Story no. 39, the penultimate sixth part in my retelling of Beauty and the Beast. If you are just finding my blog now, you probably want to read part one, part two, part three, part four, and part five first.
If you’d like a print of this story’s illustration, you can find that here.
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FADE FROM BLACK to a grassy hill near shortly before sunrise. The sky is pale blue. The land rises in front of the camera, blocking the long view of the plains. The yellowish plants are tipped with frost. It is still early spring, but the weather is beginning to break.
The SHEPHERD’S MOTHER crosses onto the screen, a lamb under each arm. She looks less feeble than the last time we saw her, when the SHEPHERD showed her the head of the sheep slaughtered by the Beast. It appears that the year of his absence has been a good one for her; her face is fuller and browner, and her gray hair is more neatly braided.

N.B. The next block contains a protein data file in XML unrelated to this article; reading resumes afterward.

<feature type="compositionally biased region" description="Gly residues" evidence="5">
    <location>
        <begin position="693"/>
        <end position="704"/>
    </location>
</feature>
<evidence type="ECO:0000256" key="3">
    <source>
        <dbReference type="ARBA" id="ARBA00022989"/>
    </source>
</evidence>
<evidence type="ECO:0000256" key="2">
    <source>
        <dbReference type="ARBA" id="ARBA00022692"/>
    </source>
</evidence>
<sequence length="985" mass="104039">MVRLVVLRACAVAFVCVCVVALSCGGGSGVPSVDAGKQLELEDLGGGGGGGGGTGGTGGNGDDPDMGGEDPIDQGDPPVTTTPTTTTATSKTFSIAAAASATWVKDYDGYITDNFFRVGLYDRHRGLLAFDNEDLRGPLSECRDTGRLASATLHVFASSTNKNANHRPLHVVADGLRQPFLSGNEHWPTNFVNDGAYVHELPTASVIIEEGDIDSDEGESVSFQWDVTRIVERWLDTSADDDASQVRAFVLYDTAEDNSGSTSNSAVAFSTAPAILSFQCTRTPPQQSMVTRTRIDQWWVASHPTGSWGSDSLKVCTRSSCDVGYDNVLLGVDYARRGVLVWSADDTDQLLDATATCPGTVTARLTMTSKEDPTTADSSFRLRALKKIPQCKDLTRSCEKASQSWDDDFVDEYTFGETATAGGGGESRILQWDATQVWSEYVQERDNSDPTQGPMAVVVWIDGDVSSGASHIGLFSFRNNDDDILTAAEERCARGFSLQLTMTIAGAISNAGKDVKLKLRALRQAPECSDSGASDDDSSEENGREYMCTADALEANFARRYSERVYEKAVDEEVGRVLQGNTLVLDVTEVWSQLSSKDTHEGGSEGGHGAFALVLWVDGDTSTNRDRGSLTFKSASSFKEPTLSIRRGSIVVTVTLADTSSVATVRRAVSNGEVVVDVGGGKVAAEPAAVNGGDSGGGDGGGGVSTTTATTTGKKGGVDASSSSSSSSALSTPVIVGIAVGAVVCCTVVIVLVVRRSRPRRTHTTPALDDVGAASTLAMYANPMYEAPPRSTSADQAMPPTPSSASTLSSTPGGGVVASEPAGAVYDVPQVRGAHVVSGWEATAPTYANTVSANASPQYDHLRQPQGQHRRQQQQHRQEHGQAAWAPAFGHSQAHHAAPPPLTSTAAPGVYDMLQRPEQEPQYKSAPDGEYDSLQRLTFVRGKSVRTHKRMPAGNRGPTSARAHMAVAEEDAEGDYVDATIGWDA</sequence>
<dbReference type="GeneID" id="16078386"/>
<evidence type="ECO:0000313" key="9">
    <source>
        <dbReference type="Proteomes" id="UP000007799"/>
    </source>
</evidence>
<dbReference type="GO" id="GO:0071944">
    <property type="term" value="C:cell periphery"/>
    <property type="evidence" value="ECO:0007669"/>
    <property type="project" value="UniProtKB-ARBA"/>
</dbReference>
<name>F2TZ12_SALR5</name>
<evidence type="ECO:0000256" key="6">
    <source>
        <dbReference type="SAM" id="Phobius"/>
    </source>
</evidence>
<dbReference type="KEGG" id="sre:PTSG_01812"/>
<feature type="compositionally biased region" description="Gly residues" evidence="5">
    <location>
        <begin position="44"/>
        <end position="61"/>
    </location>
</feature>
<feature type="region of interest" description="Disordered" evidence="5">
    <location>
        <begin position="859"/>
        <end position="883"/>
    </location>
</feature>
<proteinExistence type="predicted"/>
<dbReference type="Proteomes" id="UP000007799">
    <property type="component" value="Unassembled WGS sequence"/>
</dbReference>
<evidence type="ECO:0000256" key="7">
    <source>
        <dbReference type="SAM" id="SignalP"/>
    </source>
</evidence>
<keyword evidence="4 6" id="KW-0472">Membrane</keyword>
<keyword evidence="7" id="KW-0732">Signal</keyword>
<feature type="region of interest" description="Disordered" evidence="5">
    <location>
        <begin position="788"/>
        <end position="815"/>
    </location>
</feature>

She disappears over the hill. The camera pans to the left, where the SHEPHERD is kneeling next to a small fire, a bundle in his arms.
Cut to the SHEPHERD in profile. Behind him we can see many white lumps huddled in the grass: sheep who have yet risen for the day. The bundle in his arms is another lamb, head poking out of a piece of fabric, probably a torn cloak. He is vigorously toweling off the lamb. It bleats sporadically and indignantly. The BRACELET of brambles around his wrist is visible as he holds the lamb with first one arm, then the other. Read More